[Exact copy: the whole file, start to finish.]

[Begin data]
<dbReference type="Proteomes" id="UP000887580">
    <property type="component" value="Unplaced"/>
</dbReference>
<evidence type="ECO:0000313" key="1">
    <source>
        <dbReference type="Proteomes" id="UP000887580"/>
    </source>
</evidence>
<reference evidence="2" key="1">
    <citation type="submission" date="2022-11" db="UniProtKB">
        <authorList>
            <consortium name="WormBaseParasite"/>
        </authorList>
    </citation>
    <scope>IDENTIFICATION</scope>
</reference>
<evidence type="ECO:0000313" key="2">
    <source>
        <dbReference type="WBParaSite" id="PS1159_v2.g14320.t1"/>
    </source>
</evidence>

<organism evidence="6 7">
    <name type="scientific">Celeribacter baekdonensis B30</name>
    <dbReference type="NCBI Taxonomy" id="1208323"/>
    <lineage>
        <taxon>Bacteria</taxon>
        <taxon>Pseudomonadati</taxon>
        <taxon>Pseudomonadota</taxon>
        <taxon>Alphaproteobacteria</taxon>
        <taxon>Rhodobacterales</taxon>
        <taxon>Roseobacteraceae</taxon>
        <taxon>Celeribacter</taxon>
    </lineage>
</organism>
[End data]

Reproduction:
<dbReference type="Proteomes" id="UP000887580">
    <property type="component" value="Unplaced"/>
</dbReference>
<evidence type="ECO:0000313" key="1">
    <source>
        <dbReference type="Proteomes" id="UP000887580"/>
    </source>
</evidence>
<reference evidence="2" key="1">
    <citation type="submission" date="2022-11" db="UniProtKB">
        <authorList>
            <consortium name="WormBaseParasite"/>
        </authorList>
    </citation>
    <scope>IDENTIFICATION</scope>
</reference>
<evidence type="ECO:0000313" key="2">
    <source>
        <dbReference type="WBParaSite" id="PS1159_v2.g14320.t1"/>
    </source>
</evidence>

<organism evidence="6 7">
    <name type="scientific">Celeribacter baekdonensis B30</name>
    <dbReference type="NCBI Taxonomy" id="1208323"/>
    <lineage>
        <taxon>Bacteria</taxon>
        <taxon>Pseudomonadati</taxon>
        <taxon>Pseudomonadota</taxon>
        <taxon>Alphaproteobacteria</taxon>
        <taxon>Rhodobacterales</taxon>
        <taxon>Roseobacteraceae</taxon>
        <taxon>Celeribacter</taxon>
    </lineage>
</organism>